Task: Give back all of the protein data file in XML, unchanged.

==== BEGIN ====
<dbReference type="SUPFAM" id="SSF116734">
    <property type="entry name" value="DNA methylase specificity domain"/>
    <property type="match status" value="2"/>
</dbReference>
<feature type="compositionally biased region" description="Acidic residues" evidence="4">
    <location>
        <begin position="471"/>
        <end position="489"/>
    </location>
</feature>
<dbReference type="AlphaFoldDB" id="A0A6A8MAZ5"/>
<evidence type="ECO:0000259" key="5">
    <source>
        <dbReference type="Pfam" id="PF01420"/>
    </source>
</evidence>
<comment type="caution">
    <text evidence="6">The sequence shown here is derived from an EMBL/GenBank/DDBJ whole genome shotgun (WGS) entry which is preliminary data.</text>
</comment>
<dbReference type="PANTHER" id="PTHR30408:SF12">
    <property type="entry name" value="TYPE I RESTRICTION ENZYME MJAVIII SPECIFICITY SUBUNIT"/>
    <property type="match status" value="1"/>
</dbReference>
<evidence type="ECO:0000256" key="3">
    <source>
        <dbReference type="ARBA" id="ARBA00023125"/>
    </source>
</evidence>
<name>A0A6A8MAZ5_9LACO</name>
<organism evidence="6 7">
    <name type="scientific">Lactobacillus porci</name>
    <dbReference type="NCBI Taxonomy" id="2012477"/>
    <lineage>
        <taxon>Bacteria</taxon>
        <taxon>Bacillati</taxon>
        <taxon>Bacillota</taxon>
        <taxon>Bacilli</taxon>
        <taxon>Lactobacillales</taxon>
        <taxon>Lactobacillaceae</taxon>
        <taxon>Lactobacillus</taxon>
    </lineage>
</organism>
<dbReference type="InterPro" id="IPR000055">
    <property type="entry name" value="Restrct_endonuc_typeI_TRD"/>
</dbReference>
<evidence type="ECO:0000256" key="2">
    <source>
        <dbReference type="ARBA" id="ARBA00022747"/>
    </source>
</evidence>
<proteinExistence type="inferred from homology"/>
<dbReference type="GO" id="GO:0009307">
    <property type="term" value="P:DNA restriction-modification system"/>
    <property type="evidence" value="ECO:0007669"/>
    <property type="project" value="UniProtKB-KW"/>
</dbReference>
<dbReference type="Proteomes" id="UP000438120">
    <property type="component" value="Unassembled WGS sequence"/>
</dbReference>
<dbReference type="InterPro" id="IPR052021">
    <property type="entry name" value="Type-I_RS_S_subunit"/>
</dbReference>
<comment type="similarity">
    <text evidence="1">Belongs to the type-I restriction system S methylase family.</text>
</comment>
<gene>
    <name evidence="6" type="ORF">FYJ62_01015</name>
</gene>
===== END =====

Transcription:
<dbReference type="SUPFAM" id="SSF116734">
    <property type="entry name" value="DNA methylase specificity domain"/>
    <property type="match status" value="2"/>
</dbReference>
<feature type="compositionally biased region" description="Acidic residues" evidence="4">
    <location>
        <begin position="471"/>
        <end position="489"/>
    </location>
</feature>
<dbReference type="AlphaFoldDB" id="A0A6A8MAZ5"/>
<evidence type="ECO:0000259" key="5">
    <source>
        <dbReference type="Pfam" id="PF01420"/>
    </source>
</evidence>
<comment type="caution">
    <text evidence="6">The sequence shown here is derived from an EMBL/GenBank/DDBJ whole genome shotgun (WGS) entry which is preliminary data.</text>
</comment>
<dbReference type="PANTHER" id="PTHR30408:SF12">
    <property type="entry name" value="TYPE I RESTRICTION ENZYME MJAVIII SPECIFICITY SUBUNIT"/>
    <property type="match status" value="1"/>
</dbReference>
<evidence type="ECO:0000256" key="3">
    <source>
        <dbReference type="ARBA" id="ARBA00023125"/>
    </source>
</evidence>
<name>A0A6A8MAZ5_9LACO</name>
<organism evidence="6 7">
    <name type="scientific">Lactobacillus porci</name>
    <dbReference type="NCBI Taxonomy" id="2012477"/>
    <lineage>
        <taxon>Bacteria</taxon>
        <taxon>Bacillati</taxon>
        <taxon>Bacillota</taxon>
        <taxon>Bacilli</taxon>
        <taxon>Lactobacillales</taxon>
        <taxon>Lactobacillaceae</taxon>
        <taxon>Lactobacillus</taxon>
    </lineage>
</organism>
<dbReference type="InterPro" id="IPR000055">
    <property type="entry name" value="Restrct_endonuc_typeI_TRD"/>
</dbReference>
<evidence type="ECO:0000256" key="2">
    <source>
        <dbReference type="ARBA" id="ARBA00022747"/>
    </source>
</evidence>
<proteinExistence type="inferred from homology"/>
<dbReference type="GO" id="GO:0009307">
    <property type="term" value="P:DNA restriction-modification system"/>
    <property type="evidence" value="ECO:0007669"/>
    <property type="project" value="UniProtKB-KW"/>
</dbReference>
<dbReference type="Proteomes" id="UP000438120">
    <property type="component" value="Unassembled WGS sequence"/>
</dbReference>
<dbReference type="InterPro" id="IPR052021">
    <property type="entry name" value="Type-I_RS_S_subunit"/>
</dbReference>
<comment type="similarity">
    <text evidence="1">Belongs to the type-I restriction system S methylase family.</text>
</comment>
<gene>
    <name evidence="6" type="ORF">FYJ62_01015</name>
</gene>